VOL. 129 | NO. 100 | Thursday, May 22, 2014
Rays of Wisdom
Dana and Ray Brandon
Your Life in Five Years
By Ray and Dana Brandon
Ray’s take: A typical job interview question is “Where do you see yourself in five years?” So should you be asking yourself this question in general? Is a five-year plan a must to your fiscal future?
You do need a comprehensive financial plan that includes your hopes and dreams in a realistic way – one that has short-term, mid-term and long-term goals. Be sure to revisit it every year to assess the progress you’re making toward your goals.
Having hard deadlines can be problematic because there are always things that are out of our control. But by keeping score with where you are financially, where the market is at any given time and where you are in your timeline, you can create a framework for things to generally happen closer to your goals.
During your annual review, be honest and hold yourself accountable to your set goals and make adjustments as needed. You shouldn’t need to totally scrap your plan, but you will need to make updates as you go along. Life sometimes dramatically changes your plans. Grieve them, then make new ones.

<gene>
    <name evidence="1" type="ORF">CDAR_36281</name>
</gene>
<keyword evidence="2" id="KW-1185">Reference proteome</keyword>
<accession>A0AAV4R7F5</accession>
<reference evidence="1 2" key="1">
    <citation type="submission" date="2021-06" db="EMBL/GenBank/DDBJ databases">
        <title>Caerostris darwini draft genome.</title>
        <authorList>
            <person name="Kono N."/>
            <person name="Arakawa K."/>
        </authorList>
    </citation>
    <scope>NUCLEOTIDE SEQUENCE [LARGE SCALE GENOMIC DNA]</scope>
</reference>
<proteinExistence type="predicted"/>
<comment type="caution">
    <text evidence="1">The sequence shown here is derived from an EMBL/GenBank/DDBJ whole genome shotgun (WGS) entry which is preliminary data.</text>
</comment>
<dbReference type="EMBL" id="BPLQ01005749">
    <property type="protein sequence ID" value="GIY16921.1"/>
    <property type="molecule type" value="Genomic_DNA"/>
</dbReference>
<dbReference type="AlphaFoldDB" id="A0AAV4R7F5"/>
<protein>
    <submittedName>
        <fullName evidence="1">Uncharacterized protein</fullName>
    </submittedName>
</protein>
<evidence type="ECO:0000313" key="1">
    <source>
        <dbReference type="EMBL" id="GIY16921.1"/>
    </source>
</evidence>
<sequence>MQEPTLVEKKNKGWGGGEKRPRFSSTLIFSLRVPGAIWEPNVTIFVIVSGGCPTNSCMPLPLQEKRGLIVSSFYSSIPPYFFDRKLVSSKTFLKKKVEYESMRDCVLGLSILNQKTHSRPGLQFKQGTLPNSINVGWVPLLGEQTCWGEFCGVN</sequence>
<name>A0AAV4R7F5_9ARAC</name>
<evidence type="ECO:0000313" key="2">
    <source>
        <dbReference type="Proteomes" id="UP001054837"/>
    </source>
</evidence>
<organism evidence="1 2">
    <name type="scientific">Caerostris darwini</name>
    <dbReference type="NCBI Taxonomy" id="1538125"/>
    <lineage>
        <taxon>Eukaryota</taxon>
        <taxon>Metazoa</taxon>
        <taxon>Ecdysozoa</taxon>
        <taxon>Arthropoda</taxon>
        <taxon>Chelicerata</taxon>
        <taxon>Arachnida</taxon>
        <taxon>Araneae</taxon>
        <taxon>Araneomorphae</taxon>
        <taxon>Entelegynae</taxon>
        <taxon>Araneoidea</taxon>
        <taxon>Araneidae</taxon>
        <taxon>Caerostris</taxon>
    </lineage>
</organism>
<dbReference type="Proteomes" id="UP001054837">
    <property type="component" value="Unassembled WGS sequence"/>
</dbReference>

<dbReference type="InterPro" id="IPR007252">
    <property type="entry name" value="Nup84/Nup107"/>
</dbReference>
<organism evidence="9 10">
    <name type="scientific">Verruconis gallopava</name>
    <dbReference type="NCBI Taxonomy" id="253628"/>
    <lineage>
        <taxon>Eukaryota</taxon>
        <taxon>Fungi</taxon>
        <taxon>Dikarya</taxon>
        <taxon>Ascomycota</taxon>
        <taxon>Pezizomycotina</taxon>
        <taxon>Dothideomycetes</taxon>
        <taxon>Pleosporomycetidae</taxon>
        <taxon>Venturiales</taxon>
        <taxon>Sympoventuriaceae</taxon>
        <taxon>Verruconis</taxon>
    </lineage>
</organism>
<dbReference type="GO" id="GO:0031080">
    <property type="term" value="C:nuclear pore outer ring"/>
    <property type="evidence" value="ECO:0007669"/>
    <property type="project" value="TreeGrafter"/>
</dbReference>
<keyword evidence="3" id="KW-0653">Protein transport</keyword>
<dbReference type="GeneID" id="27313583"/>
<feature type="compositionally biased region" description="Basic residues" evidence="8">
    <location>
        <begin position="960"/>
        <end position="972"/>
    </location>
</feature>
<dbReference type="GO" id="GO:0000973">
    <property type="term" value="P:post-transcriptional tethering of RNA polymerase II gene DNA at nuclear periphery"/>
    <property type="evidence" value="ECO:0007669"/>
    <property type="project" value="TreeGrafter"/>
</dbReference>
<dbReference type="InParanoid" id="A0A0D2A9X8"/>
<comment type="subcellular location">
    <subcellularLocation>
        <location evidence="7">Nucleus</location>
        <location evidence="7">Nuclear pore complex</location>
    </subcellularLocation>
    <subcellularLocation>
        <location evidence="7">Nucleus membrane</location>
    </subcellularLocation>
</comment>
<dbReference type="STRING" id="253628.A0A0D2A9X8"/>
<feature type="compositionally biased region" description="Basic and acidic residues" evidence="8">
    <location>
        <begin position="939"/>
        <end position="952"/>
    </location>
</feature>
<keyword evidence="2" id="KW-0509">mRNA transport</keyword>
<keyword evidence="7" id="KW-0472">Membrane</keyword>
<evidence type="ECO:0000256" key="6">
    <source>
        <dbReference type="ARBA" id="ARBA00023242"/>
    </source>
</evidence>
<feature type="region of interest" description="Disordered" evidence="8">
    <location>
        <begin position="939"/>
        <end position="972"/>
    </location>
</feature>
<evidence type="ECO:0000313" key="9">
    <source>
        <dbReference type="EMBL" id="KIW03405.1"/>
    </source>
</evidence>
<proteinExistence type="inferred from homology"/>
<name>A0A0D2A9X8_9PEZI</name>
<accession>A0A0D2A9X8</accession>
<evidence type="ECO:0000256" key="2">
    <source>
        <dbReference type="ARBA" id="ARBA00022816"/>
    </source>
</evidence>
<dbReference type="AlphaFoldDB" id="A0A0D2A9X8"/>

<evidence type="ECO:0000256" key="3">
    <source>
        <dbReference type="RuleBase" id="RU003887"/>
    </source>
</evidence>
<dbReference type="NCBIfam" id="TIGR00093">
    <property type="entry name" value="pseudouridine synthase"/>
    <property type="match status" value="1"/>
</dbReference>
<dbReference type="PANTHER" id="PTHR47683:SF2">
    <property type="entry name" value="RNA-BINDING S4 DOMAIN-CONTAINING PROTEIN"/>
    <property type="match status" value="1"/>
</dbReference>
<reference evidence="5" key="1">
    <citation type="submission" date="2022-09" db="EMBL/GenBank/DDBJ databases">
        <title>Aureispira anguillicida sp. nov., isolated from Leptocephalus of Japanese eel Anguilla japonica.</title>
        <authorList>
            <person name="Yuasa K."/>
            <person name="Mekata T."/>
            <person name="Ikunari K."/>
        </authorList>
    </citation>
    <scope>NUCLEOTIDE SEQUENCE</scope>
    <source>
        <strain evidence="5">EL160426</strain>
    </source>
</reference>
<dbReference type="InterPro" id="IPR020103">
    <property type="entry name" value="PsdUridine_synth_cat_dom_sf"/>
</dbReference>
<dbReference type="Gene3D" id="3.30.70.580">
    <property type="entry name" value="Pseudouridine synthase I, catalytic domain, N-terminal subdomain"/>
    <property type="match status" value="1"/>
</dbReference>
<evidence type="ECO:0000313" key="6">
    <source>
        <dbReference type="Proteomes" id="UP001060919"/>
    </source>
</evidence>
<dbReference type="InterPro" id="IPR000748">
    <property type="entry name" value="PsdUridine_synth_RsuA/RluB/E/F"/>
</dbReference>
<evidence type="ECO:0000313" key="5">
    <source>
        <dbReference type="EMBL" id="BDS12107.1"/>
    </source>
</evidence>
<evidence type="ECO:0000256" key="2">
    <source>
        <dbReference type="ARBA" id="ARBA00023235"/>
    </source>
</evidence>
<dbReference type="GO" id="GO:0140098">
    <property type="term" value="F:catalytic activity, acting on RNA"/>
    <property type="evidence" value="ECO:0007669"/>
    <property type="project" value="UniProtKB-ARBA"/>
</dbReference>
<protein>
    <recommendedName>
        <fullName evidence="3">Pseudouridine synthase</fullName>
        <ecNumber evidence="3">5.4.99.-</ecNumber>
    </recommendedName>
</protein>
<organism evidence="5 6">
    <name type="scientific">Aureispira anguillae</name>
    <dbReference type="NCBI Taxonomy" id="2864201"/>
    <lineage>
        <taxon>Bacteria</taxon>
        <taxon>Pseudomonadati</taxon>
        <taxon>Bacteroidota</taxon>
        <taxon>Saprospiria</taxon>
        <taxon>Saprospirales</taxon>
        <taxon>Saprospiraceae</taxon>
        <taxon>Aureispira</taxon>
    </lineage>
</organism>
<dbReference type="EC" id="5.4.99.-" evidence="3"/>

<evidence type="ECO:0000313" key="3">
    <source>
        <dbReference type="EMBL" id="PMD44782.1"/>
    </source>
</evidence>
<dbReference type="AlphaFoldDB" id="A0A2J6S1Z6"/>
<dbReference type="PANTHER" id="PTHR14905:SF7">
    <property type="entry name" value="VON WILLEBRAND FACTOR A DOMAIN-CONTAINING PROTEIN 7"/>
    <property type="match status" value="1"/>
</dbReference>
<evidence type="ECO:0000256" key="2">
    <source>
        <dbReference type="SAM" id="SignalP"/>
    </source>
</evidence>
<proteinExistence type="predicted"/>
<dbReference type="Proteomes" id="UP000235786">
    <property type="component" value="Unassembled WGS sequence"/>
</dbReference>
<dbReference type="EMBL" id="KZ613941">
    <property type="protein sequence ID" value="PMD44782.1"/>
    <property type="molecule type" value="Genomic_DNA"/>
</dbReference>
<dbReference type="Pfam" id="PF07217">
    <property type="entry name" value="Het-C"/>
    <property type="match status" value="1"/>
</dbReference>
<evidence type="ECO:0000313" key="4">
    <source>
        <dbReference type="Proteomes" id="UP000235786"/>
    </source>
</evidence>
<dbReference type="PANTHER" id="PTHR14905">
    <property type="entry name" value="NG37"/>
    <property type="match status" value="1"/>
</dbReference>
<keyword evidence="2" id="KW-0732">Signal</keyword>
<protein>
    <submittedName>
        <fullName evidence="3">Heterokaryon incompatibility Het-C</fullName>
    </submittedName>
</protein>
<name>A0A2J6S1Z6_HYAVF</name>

Everyone has important milestone activities or special purchases they want to make, and planning is the best way to work toward making those dreams a reality. Of course, retirement is the biggest and most long-term of those milestones, but there are also others along the way, such as buying a home, taking that 20-year anniversary trip, and college for the kids. Plug in your dreams and needs, and set some dates.
If you don’t know your destination, how will you know when you get there?
Dana’s take: Some people would rather have a tooth pulled than sit down and create a financial plan. That’s understandable. It can be pretty daunting to sit down, put everything down on paper, and then try to figure out a way to make it happen.
Once you do get everything written down – your hopes and dreams along with the must-haves – and compare those to your income, you might find yourself somewhat disappointed. Everything you aspire to do and have may not actually be within reach.
Don’t let the planning procress discourage you, because creating a financial plan is the best thing you can do for yourself. Yes it looks scary and impossible, but doing so will allow you to see the big picture. You’ll be able to take steps to cut down to a more palatable day-to-day budget. You will also have a map of how to make those dream purchases a reality.
It’s kind of like creating your own TripAdvisor map to the future.
Ray Brandon is a certified financial planner and CEO of Brandon Financial Planning (www.brandonplanning.com). His wife, Dana, has a bachelor’s degree in finance and is a licensed clinical social worker. Contact Ray Brandon at firstname.lastname@example.org.